Kinect for Xbox One
Kinect for Xbox One
Part of Project "Durango", Kinect for the Xbox One is the second generation of Microsoft's line of motion sensing input devices, Kinect 2.0, that was created for the Xbox One video game console and Windows PC. Kinect for Windows is said to release in the summer of 2014. Kinect for Xbox One does not have the ability to function with the Xbox 360.
Kinect for Xbox One was released with the Xbox One on November 22, 2013 in North America, Australia, Brazil, and some European countries. At the release of the Xbox One, the Kinect for Xbox One was included with the console. Microsoft later released a cost-reduced version of the Xbox One that does not include the Kinect on June 9, 2014.
Privacy issues rose with the new Xbox One and Kinect 2 when Microsoft stated that the Xbox One will always be on, in standby, and plugged into a broadband connection; Consoles will have to check-in online every 24 hours; If you are playing your games on another console, you will have to check-in every hour; Added to this feature the Kinect 2, a motion-sensor device which tracks users' voice and hand commands. The Australian Civil Liberty Director Tim Vines also made a comment about the situation saying, "People should have the ability to turn off the camera or microphone, even if it limits the functionality of the machine," [privacy is] "all about control" Microsoft later announced that the Kinect 2 camera could be turned off if the user wanted to, and that the policy for purchase and trade of video games would be exactly like it was for the Xbox 360.
NASA's Jet Propulsion Laboratory (JPL) signed up for the Kinect for Windows Developer program in November 2013 to use the Kinect 2 to manipulate a robotic arm. Then Engineer's were able to hook up the Kinect to an Oculus Rift. The combination of the Oculus and the Kinect created "the most immersive interface" JPL has built to date. With the combination of the Oculus and the Kinect, JPL was able to control the entire rotation of a robotic limb.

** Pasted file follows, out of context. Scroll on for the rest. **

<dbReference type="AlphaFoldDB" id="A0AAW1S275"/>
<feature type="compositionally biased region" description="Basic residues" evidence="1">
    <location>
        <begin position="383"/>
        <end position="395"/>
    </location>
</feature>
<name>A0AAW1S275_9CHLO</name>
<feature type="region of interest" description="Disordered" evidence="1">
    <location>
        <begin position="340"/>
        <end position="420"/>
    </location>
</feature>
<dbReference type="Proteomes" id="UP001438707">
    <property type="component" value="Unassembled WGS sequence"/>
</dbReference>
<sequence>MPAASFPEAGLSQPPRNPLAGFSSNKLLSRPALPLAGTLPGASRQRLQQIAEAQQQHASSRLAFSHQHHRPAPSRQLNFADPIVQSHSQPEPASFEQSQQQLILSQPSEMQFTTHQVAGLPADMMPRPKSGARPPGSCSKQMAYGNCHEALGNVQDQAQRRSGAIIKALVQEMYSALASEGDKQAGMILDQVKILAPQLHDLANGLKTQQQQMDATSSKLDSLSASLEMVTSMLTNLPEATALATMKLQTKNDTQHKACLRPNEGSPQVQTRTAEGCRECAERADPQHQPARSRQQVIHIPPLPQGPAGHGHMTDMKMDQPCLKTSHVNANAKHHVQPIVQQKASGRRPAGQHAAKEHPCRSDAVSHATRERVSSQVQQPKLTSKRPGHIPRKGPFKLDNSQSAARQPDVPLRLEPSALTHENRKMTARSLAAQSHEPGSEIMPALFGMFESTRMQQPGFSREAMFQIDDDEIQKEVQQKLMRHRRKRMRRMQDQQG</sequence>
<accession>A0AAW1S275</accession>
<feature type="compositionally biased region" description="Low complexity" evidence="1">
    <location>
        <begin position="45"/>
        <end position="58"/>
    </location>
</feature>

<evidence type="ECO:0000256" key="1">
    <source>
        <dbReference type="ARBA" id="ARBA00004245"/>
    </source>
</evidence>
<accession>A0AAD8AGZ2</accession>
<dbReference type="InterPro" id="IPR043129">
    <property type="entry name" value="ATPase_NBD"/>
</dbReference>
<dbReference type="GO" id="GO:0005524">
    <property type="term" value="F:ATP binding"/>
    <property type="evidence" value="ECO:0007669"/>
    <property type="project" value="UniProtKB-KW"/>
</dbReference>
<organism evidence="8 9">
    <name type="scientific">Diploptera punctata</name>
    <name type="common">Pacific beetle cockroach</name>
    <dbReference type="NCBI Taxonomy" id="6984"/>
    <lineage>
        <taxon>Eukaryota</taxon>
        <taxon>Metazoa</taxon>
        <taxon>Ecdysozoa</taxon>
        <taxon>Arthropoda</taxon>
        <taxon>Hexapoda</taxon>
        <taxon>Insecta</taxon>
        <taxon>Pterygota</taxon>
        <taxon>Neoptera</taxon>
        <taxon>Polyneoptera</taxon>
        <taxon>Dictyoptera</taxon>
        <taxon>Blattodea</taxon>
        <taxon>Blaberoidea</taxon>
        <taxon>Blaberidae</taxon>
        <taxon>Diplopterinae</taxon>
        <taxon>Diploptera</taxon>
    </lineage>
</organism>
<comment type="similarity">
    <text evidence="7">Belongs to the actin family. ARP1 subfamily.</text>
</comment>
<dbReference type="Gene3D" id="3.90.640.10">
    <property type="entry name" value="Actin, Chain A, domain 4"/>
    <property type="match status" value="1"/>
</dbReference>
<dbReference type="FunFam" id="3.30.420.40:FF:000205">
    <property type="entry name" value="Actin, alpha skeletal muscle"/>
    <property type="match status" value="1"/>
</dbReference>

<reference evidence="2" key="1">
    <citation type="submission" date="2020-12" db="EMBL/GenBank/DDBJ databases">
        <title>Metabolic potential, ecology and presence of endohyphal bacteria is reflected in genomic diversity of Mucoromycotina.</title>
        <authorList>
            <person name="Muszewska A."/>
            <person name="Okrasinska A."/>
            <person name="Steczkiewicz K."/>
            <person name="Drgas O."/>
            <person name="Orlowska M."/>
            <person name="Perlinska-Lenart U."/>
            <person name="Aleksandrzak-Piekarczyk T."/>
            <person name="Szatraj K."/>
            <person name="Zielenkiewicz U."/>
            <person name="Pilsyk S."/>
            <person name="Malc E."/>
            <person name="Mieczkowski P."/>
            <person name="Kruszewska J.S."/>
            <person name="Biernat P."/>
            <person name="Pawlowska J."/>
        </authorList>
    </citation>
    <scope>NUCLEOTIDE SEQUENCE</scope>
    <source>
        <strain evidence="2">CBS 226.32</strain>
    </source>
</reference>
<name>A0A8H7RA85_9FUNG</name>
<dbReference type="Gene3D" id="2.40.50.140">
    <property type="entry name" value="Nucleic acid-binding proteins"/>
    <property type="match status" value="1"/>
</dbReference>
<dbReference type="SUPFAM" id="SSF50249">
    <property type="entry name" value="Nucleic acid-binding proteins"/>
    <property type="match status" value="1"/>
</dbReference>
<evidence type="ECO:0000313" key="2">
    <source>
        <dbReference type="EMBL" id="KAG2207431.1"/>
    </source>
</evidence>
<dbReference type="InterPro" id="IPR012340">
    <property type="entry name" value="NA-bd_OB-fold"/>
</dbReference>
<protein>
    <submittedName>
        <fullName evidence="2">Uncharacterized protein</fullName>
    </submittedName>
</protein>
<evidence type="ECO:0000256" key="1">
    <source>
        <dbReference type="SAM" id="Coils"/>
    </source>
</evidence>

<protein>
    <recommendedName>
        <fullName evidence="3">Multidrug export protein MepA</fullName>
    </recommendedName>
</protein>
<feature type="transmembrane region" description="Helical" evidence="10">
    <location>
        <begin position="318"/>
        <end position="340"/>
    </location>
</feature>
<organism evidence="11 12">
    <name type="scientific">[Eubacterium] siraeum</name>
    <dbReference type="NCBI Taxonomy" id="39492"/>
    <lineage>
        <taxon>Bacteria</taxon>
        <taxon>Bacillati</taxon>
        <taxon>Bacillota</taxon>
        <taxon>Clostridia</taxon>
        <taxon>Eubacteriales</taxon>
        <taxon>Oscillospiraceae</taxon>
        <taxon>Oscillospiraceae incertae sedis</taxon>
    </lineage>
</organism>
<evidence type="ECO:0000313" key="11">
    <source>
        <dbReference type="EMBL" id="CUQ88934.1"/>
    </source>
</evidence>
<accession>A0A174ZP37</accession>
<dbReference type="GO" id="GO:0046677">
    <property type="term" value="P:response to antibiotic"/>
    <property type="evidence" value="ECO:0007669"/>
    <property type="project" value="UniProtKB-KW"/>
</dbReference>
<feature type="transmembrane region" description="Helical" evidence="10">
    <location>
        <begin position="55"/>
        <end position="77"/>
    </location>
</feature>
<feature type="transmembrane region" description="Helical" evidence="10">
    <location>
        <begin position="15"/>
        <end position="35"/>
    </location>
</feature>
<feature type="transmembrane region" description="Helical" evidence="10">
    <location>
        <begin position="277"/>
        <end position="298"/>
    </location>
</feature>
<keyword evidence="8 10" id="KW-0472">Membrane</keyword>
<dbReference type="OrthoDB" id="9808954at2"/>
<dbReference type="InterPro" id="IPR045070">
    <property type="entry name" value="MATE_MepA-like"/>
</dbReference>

Gizmodo gave the Kinect 2 a 9/10 saying, "Kinect is ostensibly a camera first, but its voice recognition prowess is a huge selling point for the Xbox One, and it is incredible- when it's working", though also adding that the Kinect 2 is poor at listening with background noise. Kotaku gave the Kinect 2 an 8/10 saying that "When it works, Kinect is a showstopper. And it works most of the time. I sit down, and it sees me and almost immediately signs me in". Similar to Gizmodo a similar problem with background noise lowers the accuracy of the voice commands. Reviews showed that the Kinect 2 was a big step up from the first Kinect in all aspects, but that the voice commands became inaccurate with background noise. A few magazines reviewed the Kinect 2 like Time magazine, which gave the Kinect 2 a 9/10 saying, "It's a powerful, addictive way to navigate the console, and save for a few exceptions that seem to be smoothing out with use – the system's always training behind the scenes – I now prefer it to using the gamepad. It really is that much faster, to say nothing of your ability to casually drive a $500, all-in-one, audio-visual content encyclopedia from across the room, and without lifting a finger."
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